The Faces of Change project, supported by the National Science Foundation and currently housed at the Smithsonian Institution, contributed to the emerging field of visual anthropology and particularly what is known as “observational cinema.” Grimshaw and Ravetz’s book on anthropology, film, and social life used the Afghanistan project and the work of Herbert Di Gioia and David Hancock as an important example of the new observational cinema.
- Grimshaw, A., & Ravetz, A. (2009). Observational cinema: Anthropology, film, and the exploration of social life. Bloomington: Indiana University Press.
The earlier field of visual anthropology that focused on photography as a research method was based on the early works of John Collier and more recently the revised and expanded edition by John Collier, Jr., and Malcolm Collier. This text is particularly useful in thinking about still photography as evidence.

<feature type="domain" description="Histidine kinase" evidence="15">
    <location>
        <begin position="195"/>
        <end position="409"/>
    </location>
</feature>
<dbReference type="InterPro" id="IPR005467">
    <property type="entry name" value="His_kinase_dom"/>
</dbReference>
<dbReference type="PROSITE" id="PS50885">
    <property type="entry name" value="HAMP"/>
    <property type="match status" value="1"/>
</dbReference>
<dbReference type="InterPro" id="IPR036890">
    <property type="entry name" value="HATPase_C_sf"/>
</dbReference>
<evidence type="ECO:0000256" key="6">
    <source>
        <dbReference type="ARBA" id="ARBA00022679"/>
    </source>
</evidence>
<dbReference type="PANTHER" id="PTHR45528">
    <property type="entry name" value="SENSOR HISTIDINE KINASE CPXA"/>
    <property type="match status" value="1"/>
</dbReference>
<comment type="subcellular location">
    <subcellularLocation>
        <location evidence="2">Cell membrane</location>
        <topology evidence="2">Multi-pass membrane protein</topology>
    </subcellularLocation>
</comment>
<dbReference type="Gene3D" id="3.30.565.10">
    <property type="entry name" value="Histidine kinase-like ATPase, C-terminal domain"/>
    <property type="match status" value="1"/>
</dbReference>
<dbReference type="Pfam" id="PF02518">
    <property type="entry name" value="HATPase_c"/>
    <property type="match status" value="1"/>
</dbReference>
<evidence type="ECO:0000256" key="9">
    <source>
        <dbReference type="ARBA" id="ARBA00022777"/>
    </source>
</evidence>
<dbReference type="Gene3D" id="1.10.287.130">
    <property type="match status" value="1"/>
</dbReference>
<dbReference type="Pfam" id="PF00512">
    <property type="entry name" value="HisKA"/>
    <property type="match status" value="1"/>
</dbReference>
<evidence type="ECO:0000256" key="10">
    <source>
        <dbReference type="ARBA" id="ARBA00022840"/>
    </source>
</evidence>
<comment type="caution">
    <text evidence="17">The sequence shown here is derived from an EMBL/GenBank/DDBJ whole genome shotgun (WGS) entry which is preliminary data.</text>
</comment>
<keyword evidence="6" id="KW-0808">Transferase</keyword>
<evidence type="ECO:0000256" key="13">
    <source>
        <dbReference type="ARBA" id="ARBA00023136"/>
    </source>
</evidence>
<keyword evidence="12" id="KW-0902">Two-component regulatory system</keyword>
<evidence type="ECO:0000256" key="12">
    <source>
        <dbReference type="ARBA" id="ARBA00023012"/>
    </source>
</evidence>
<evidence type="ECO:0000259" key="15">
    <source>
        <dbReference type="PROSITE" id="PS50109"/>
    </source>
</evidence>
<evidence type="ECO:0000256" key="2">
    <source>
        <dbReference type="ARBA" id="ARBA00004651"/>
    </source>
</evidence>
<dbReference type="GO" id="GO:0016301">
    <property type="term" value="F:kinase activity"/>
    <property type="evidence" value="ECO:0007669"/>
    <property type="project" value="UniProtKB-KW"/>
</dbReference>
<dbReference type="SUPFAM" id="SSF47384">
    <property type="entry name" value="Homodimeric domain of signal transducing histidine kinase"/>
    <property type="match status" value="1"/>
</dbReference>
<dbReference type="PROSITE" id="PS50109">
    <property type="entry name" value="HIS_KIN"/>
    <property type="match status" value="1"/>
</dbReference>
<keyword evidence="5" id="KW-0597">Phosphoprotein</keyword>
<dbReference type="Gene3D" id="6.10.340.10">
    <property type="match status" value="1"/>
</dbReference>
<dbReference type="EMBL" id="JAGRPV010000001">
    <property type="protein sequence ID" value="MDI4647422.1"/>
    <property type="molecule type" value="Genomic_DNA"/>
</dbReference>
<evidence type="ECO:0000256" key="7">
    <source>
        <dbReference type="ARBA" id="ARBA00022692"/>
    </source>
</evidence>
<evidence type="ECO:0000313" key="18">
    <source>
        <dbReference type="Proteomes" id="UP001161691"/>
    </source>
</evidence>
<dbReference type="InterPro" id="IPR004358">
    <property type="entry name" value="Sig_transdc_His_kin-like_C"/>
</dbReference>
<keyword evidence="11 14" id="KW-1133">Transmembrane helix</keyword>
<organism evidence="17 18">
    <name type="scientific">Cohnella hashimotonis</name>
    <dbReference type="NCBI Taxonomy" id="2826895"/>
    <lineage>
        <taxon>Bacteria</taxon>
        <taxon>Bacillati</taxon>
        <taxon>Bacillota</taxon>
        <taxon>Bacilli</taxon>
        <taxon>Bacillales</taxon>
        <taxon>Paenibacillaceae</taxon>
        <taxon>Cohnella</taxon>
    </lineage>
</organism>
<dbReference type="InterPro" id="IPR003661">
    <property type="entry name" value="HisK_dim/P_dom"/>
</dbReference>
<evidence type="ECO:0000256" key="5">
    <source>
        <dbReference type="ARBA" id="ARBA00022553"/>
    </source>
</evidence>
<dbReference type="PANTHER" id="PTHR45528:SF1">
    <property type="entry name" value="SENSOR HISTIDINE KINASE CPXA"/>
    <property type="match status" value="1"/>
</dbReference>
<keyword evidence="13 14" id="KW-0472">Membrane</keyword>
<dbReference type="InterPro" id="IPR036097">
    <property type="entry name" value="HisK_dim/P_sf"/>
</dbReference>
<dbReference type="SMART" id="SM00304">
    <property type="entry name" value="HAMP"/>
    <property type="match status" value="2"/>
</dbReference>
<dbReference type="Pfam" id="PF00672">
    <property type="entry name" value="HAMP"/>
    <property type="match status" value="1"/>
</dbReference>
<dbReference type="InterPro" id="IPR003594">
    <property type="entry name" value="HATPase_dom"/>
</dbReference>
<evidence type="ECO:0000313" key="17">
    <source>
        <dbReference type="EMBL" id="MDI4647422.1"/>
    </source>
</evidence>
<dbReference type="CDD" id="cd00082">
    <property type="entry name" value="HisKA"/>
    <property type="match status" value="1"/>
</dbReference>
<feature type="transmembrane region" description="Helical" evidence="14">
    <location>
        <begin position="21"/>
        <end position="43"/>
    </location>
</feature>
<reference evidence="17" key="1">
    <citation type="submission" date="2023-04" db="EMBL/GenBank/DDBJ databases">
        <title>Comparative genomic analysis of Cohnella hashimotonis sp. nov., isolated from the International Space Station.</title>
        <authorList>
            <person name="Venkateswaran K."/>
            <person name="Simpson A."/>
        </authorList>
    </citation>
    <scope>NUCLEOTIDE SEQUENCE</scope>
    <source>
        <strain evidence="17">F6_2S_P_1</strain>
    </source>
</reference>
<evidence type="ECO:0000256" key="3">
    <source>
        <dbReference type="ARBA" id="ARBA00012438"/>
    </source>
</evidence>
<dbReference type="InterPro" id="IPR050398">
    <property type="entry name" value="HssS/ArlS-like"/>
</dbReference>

- Collier, J., & Collier, M. (2009). Visual anthropology: Photography as a research method. Albuquerque, N.M: University of New Mexico Press.
The basic principles of visual anthropology originally set out in a text by that title edited by Paul Hockings provided a basis for the field of observational cinema and visual anthropology.
- Hockings, P. (ed.) (1975). Principles of visual anthropology. The Hague: Mouton.
Two additional subfields of visual literacy and visual pedagogy are explored in these books:
- Elkins, J. (2008). Visual literacy. New York: Routledge.
- Goldfarb, B. (2002). Visual Pedagogy: Media Cultures in and beyond the Classroom. Duke University Press.
In the 1970s, Norman Miller wrote a controversial article challenging the idea of universal education for African countries. It was adapted to the Kenya Boran culture that he had recently filmed, and published as a field staff article.
The booklet accompanying the Faces of Change film series, distributed by Documentary Educational Resources, may be viewed here: